If you’ve ever used a voice assistant feature like Siri or Alexa to locate information, welcomed movie or podcast suggestions on a streaming service such as Netflix or Spotify, or accepted a suggested correction in a word-processing program, you’ve successfully interacted with artificial intelligence, or AI. For years, AI has touched nearly every aspect of our daily lives. However, recent AI technological advancements have caught the attention of publishing and creative professionals in particular.
What is AI?
AI is a computer program designed to imitate human behavior, using various machine-learning algorithms to simulate the cognitive functions of the human mind to automate tasks and provide convenience for its users.
The progressive use of AI in writing and self-editing processes has been a topic of interest for years in the independent writing community. These computer programs are designed to imitate human behavior and use various machine-learning algorithms to automate tasks and provide convenience for their users. During a time when every penny saved holds significant weight, such cost-effective tools are worth a second—and third—look for authors. But when using creative services adjacent to the publishing industry, what’s the best way to determine if AI tools and programs are the right option for your project? How do you know when you’re trading cost-effectiveness for efficiency and quality?
Creators who regularly collaborate with authors and contribute to the book creation process, such as editors and audiobook narrators, have felt the impact of AI’s recent technological progression. There are mixed reactions and opinions among industry professionals about what the use of AI in creative industries may mean for the future of these professions. Some see AI as a valuable tool that can help streamline workflows and save time and money. But where they believe professionals can delegate mundane tasks to AI programs and focus on honing their craft, others are concerned that AI can negatively affect the quality of a finished product because of performance restrictions and spur a loss of jobs in the creative industry by providing quicker and cheaper options for writers looking to save time and money.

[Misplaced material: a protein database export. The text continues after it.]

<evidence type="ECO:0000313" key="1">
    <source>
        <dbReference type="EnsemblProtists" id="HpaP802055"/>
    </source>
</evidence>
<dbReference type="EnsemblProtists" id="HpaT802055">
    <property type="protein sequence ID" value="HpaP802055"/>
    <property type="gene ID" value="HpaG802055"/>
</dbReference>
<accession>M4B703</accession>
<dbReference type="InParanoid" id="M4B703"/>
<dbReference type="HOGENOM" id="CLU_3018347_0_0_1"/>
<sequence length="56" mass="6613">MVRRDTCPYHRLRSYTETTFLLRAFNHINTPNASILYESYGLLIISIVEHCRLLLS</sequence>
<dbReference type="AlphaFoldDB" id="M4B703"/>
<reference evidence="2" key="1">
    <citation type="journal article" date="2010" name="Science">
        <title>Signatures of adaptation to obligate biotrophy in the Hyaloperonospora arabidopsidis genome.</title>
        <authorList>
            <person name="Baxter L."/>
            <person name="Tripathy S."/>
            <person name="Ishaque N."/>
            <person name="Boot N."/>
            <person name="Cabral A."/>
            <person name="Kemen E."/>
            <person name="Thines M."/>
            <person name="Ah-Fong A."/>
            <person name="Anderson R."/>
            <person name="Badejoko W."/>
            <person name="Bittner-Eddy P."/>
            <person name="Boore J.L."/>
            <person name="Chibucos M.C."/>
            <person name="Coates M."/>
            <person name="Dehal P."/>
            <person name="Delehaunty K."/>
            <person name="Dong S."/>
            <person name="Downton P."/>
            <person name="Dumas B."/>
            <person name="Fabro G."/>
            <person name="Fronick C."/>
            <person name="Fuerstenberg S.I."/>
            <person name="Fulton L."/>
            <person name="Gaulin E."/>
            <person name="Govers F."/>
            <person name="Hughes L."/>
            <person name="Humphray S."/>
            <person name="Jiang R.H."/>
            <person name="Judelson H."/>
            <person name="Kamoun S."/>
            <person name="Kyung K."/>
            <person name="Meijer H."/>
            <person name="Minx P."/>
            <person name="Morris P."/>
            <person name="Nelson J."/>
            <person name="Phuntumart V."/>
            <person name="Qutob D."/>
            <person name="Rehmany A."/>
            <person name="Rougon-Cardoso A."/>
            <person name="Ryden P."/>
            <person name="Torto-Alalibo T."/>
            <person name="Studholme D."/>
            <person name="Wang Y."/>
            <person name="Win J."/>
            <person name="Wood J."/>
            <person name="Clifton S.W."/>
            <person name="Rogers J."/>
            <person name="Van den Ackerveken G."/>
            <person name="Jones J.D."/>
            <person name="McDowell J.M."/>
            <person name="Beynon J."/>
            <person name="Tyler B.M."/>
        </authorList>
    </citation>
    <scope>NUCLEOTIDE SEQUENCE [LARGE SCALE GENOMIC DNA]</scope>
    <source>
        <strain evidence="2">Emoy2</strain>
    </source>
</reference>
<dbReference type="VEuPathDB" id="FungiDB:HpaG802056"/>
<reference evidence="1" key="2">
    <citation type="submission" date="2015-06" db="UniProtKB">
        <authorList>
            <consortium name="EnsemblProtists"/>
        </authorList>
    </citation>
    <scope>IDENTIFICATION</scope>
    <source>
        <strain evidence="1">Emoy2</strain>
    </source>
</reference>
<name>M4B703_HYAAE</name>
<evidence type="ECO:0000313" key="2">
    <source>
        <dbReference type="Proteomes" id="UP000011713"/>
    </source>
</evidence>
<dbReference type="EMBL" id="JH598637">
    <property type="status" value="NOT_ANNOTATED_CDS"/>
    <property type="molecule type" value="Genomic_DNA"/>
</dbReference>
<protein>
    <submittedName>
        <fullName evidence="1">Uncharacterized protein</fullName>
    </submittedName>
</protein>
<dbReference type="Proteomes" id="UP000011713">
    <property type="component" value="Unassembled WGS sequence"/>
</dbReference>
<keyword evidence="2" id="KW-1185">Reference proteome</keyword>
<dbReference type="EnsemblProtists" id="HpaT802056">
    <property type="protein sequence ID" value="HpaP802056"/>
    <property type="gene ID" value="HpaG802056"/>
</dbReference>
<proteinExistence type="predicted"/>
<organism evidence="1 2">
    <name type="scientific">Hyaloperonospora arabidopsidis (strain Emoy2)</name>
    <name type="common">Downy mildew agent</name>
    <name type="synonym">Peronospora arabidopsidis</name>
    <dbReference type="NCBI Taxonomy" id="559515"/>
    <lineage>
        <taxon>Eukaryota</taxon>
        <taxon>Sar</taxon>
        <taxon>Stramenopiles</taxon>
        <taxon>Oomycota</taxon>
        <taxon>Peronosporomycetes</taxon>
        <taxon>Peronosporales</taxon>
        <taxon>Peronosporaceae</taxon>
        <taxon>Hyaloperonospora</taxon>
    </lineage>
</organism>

AI can perform basic editing tasks like grammar and spell check, and make suggestions for writing style improvement. Since 2009, software such as Grammarly, ProWritingAid, and PerfectIt have been popular AI software options for writers who seek a first line of defense against grammar errors without greatly affecting jobs in the editing sphere. This service is supplied instantaneously for a fraction of the cost of a line editor or proofreader’s fee. On the other hand, despite the latest additions to its features and offerings, AI cannot replicate the deductive reasoning skills, emotional intelligence, and human experiences that an editor can bring to a project, according to those in the industry.
While surveying five copyeditors, the group confirmed they have all used AI editing software in the past for a first line of defense on personal and professional projects before starting their own editing processes. The consensus was the group had little faith in the algorithm’s ability to stand alone because of its inability to portray suggestions that encompass the knowledge, expertise, and authority of a qualified editor.
“Personally, I don’t feel threatened by the new advances in artificial intelligence editing programs,” says developmental editor and former copyeditor Shaundale Rénā, of S. Rénā & Co. Editorial Boutique, LLC. “In my past use of several editing software programs, I’ve noticed that they provide suggestions based on human data input that isn’t always accurate or applicable to a specific project, especially for Black writers. My experiences have taught me that manuscript editing is all about relationships. Instead of paying for software updates and annual subscriptions, it’s a better investment for writers to hire an editor who is reliable, knowledgeable, and has taken the time to be fully in tune with their individual needs.”